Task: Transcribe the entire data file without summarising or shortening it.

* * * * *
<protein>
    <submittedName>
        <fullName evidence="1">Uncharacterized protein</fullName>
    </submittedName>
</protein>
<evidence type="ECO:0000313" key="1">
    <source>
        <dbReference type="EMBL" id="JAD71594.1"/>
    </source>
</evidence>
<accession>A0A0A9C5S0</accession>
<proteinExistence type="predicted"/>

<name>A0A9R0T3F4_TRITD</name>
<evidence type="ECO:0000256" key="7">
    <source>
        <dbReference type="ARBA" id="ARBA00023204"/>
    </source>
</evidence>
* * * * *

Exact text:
<protein>
    <submittedName>
        <fullName evidence="1">Uncharacterized protein</fullName>
    </submittedName>
</protein>
<evidence type="ECO:0000313" key="1">
    <source>
        <dbReference type="EMBL" id="JAD71594.1"/>
    </source>
</evidence>
<accession>A0A0A9C5S0</accession>
<proteinExistence type="predicted"/>

<name>A0A9R0T3F4_TRITD</name>
<evidence type="ECO:0000256" key="7">
    <source>
        <dbReference type="ARBA" id="ARBA00023204"/>
    </source>
</evidence>